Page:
Then yesterday the relentless efforts of the US to persuade Thailand to extradite arms dealer Victor Bout-- initiated in 2008 by the Bush Administration--finally paid off. As they say, you should be careful what you wish for. The timing of Bout's arrival in the US couldn't be worse.
Samuel Charap, a Russia expert at the Center for American Progress, a liberal think tank, said Washington's determination to bring Bout to trial may sow fresh doubts about the United States' commitment to the broader reset policy.The Reuter's article echoes a point I made in August 2009 when Bout's extradition case was tied up in the Thai courts. I blogged:
A bigger worry, however, is continued Senate delay on START, which Obama and Medevedev signed in April, committing to cut deployed nuclear warheads by about 30 percent.
"START is the cornerstone, and it is a demonstration to the Russians on whether Obama can deliver, and whether the U.S. is really interested in pursuing shared interests cooperatively," Charap said.
While both Obama and Secretary of State Hillary Clinton have urged the Senate to ratify the measure during its "lame duck" session in coming weeks, those hopes were hit hard on Tuesday when a key Republican said that did not leave enough time to debate.
... surely the last thing the White House needs is a high-profile trial of a semi-retired Russian merchant: a trial sure to create diplomatic trouble with Moscow, complicating Obama's "fresh start" foreign policy agenda...My point was that the US-Russian relationship is vastly more important than securing justice for Victor Bout. As Oxfam noted at the time, the illegal arms trade demands a systemic global response.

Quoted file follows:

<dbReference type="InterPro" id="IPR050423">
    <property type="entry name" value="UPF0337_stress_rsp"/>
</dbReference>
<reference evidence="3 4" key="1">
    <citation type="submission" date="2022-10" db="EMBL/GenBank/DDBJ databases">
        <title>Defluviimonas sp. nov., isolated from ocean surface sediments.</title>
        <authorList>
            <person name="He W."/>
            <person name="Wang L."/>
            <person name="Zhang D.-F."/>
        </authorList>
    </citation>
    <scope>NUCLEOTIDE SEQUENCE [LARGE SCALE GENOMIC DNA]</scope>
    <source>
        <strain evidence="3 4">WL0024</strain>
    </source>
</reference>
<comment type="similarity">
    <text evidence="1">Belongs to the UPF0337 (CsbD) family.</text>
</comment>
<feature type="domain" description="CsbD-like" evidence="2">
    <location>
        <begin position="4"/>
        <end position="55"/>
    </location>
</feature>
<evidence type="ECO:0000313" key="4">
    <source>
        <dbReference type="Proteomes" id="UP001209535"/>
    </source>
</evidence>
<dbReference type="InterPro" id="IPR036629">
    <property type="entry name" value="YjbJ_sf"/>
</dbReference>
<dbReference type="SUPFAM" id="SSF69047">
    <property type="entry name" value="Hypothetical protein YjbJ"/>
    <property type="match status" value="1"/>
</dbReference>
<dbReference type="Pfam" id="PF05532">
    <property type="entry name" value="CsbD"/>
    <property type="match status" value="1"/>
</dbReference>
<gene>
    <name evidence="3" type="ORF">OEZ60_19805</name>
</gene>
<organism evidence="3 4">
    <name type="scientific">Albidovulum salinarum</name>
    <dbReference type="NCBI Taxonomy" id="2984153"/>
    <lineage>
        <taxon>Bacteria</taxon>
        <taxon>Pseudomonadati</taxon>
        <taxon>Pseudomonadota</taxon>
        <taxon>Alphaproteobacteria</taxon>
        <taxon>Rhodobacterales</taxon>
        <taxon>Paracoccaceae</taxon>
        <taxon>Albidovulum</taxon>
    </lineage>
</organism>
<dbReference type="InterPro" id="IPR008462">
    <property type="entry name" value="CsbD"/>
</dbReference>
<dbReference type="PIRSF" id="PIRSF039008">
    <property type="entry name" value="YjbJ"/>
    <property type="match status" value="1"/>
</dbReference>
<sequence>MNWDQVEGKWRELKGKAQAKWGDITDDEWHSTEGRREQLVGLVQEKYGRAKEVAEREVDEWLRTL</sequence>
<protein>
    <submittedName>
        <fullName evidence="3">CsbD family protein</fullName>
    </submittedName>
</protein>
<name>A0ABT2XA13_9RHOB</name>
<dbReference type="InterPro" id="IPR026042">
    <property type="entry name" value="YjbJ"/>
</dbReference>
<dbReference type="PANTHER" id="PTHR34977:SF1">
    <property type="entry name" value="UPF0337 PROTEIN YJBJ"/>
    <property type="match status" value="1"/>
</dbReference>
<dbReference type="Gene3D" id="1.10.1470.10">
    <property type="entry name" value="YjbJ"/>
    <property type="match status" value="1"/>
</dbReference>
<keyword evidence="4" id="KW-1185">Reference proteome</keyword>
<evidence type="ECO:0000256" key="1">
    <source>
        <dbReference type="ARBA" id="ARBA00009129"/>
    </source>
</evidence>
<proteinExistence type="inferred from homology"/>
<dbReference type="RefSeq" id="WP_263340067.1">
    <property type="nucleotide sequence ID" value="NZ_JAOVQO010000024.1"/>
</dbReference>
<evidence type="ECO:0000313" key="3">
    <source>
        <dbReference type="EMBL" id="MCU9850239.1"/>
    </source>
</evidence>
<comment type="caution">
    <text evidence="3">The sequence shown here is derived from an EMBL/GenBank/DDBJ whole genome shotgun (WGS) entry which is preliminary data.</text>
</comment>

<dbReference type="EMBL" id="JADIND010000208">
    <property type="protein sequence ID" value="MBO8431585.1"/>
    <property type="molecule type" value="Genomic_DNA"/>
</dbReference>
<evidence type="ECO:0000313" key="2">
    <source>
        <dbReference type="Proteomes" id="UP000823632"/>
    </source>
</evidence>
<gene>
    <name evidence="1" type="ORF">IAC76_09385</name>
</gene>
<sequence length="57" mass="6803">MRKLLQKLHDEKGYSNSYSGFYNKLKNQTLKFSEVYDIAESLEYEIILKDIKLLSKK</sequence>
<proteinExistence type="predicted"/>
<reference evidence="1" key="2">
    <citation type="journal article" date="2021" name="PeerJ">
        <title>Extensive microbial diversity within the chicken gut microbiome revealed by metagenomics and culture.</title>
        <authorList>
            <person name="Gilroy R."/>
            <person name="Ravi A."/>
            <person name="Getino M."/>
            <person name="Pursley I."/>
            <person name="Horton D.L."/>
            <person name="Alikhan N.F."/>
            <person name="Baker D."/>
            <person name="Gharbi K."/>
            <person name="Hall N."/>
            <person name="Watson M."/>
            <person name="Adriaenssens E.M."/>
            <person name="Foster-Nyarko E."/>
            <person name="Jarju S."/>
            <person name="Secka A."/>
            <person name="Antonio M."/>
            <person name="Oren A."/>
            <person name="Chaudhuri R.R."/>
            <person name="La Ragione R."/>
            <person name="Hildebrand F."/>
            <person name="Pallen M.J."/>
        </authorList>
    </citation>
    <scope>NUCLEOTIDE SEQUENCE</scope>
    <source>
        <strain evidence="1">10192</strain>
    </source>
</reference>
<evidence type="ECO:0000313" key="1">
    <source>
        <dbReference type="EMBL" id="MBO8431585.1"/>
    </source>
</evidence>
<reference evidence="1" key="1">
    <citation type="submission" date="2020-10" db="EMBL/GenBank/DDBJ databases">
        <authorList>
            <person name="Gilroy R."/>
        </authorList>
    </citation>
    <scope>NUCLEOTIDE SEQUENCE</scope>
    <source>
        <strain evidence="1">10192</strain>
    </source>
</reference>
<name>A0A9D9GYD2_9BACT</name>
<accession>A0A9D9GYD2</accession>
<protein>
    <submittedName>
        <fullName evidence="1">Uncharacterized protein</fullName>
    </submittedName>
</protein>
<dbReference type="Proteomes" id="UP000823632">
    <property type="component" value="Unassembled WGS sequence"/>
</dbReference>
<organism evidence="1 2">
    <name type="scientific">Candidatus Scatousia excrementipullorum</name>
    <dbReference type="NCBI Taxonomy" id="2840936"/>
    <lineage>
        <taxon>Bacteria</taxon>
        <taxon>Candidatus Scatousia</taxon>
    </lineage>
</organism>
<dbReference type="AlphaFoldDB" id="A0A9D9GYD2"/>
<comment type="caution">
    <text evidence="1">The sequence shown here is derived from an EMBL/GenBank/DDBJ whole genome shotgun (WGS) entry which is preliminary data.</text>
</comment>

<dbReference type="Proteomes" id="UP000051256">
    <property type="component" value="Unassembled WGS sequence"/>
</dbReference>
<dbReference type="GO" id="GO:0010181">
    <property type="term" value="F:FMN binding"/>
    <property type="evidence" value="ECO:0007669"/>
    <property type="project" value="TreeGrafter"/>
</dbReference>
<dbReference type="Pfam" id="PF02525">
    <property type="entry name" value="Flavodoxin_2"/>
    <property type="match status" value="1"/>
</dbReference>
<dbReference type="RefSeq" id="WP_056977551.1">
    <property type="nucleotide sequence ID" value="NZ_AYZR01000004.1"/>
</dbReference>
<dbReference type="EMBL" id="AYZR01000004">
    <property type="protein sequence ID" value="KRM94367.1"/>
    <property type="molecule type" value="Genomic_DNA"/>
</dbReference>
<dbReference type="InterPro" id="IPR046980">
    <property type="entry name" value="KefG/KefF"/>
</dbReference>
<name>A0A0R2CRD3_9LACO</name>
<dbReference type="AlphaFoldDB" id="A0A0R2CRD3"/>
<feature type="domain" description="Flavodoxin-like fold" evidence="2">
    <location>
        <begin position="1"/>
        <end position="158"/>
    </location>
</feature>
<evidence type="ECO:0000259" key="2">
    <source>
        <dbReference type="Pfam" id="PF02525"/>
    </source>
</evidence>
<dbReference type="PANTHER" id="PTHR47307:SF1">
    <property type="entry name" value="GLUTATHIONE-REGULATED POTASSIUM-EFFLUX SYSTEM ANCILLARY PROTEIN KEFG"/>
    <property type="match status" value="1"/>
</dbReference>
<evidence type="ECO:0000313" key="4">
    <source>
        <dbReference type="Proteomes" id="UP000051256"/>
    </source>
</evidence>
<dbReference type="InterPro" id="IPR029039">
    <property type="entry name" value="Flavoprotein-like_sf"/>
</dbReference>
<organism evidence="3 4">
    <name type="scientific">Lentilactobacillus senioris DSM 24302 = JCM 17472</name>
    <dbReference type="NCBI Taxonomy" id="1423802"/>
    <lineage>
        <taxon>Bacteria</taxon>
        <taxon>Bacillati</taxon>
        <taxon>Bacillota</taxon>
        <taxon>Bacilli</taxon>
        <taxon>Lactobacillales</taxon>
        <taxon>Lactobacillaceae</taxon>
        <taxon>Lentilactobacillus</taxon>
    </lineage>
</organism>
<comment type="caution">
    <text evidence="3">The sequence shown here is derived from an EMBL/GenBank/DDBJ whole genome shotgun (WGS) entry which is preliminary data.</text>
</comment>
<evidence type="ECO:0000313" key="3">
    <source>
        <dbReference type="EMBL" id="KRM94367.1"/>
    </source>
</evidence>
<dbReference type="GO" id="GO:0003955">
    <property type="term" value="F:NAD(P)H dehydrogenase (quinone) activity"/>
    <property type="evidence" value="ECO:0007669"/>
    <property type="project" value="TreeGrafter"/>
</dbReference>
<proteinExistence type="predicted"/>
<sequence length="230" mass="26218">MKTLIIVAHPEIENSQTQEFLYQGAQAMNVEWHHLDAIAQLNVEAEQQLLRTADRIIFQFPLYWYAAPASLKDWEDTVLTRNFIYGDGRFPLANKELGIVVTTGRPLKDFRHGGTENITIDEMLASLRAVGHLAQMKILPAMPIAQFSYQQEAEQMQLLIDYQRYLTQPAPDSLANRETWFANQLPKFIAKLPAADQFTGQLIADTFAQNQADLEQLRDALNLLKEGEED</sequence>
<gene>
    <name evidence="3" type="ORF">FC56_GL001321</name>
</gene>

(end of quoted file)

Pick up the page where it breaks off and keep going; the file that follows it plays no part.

If the cost was going to be a setback in Russian-US relations, then I would say "getting Bout" was not worth it. Moreover, I think Obama's new approach deserves a fair go and warrants a clean slate.
At this juncture, it's useful to look at US-Russia relations from a Russian perspective: Although Russia has gone extra mile to cooperate with President Obama, it appears likely that the US Senate will fail to ratify an important treaty. America is poised to respond to Russia's positive overtures with a blast of indifference. This outcome could prove a severe blow to the Russian liberal faction led by Dmitry Medvedev.
Given what's at stake in the relationship, the Obama Administration ought to have backed-off on its push for Bout's extradition.